Is your goal this week to use up every last bit of the items in your refrigerator and pantry before they go bad? We can help! Here are five tips and tricks to get you to use up the last bits of things you have lurking in your kitchen.
After a week of making a concerted effort to reduce the food packaging that came into — and went out of — my home, I realized there was plenty of low-hanging fruit to pluck: having my groceries double-bagged when I was too distracted (or just plain slow) to fish my nylon market bag out of my purse; the extra utensils, napkins, and condiments that came along with my takeout; the countless small plastic bags I used to transport items from the bulk bins to my canisters at home. All of these were items I could do without easily and with minimal inconvenience.
It’s been two months since I told you I was California dreaming and I fear it hasn’t passed. I thought maybe I just longed for warmer weather, but spring has more or less arrived and I no less crave avocados that don’t require a week of hovering to capture their narrow window of edibility. I thought maybe I just needed a vacation, but we took a short one and I still found myself looking at photos from a certain large music festival in the Coachella Valley and thinking it looked kind of fun. (WHO AM I.) And last month, I went down a date shake rabbit hole and I haven’t come out since. At least these we can easily make at home.
Date palms were planted in the desert between Palm Springs and the Salton Sea as early at the 1890s, but they suffered a popularity problem — mostly people considered them obscure curiosities. As the old people say, necessity is the mother of invention, or in modern terms, all that was needed with the right marketing campaign, and Russ Nichol, a date farmer, landed on the perfect one in 1928, building a roadside shack making milkshakes and malts blended with his oversupply of dates. It wasn’t long before it became one of the iconic symbols of Palm Springs.
Some people say timing is everything, but I’d argue language is everything — especially when it comes to wine. We’ve all been there — standing in the wine aisle, paralyzed by the wealth of choices and dumbfounded by confusing language describing every bottle. Wine-speak can be intimidating, but it need not be.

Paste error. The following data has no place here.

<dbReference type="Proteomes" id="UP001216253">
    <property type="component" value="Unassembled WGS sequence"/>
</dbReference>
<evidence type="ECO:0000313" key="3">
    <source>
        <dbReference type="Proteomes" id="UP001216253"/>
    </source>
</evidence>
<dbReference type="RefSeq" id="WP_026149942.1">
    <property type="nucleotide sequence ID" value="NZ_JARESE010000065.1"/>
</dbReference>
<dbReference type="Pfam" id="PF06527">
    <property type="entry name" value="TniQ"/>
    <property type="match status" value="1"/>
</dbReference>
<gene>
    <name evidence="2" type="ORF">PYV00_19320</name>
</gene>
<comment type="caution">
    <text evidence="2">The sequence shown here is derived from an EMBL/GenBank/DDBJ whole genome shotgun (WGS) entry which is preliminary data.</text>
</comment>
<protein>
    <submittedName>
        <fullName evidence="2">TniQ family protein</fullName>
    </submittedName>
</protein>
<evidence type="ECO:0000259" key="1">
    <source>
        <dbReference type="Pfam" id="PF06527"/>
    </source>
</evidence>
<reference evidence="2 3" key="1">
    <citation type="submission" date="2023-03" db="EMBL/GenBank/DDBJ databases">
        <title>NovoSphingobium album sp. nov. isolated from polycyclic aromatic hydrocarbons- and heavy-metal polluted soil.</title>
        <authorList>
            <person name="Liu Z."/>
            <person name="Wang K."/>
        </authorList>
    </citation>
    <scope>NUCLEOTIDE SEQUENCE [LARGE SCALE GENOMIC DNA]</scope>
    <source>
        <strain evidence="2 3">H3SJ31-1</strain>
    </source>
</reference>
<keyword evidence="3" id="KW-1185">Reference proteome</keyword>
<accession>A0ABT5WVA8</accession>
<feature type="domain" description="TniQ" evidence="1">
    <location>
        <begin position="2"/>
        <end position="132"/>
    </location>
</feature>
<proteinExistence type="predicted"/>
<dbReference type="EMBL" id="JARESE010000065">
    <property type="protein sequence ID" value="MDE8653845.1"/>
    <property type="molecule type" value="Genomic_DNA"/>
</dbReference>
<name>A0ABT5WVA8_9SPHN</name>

What’s the deal with buttermilk? Often you buy a carton to make one recipe, and then find yourself with quite a bit left over. Yes, you can technically make a substitute for buttermilk with regular milk and either lemon juice or vinegar, but the results aren’t always as satisfying as using the real deal. And while freezing it is a worthwhile option, finding a few new recipes that make use of it should be part of the plan.
Luckily, there are plenty of ways to use up this luscious, fermented dairy product — from biscuits to coleslaw to ice cream. Here are 17 of our favorite recipes that will help you use up that carton.
We rounded up eight outdoor furniture sets that can each seat two people for a quaint meal outside (on even the smallest of balconies).
From Apartment Therapy → 8 Itty-Bitty Outdoor Dining Sets Big on Style, Not Space
I’m always looking for new ways to eat fruit — especially for dessert. Taking a page from the classic French dessert crème brûlée, juicy chunks of fruit are broiled with brown sugar until caramelized on top, and then topped with a creamy mascarpone-yogurt sauce and buttery macadamia nuts.
There is something that makes sense about turning to wholesome, natural pantry ingredients for nourishing our bodies from the outside as well the inside. You might not have considered deodorant a recipe for your kitchen, instead of from the drugstore, but let me show you how even this body basic can come from your own home.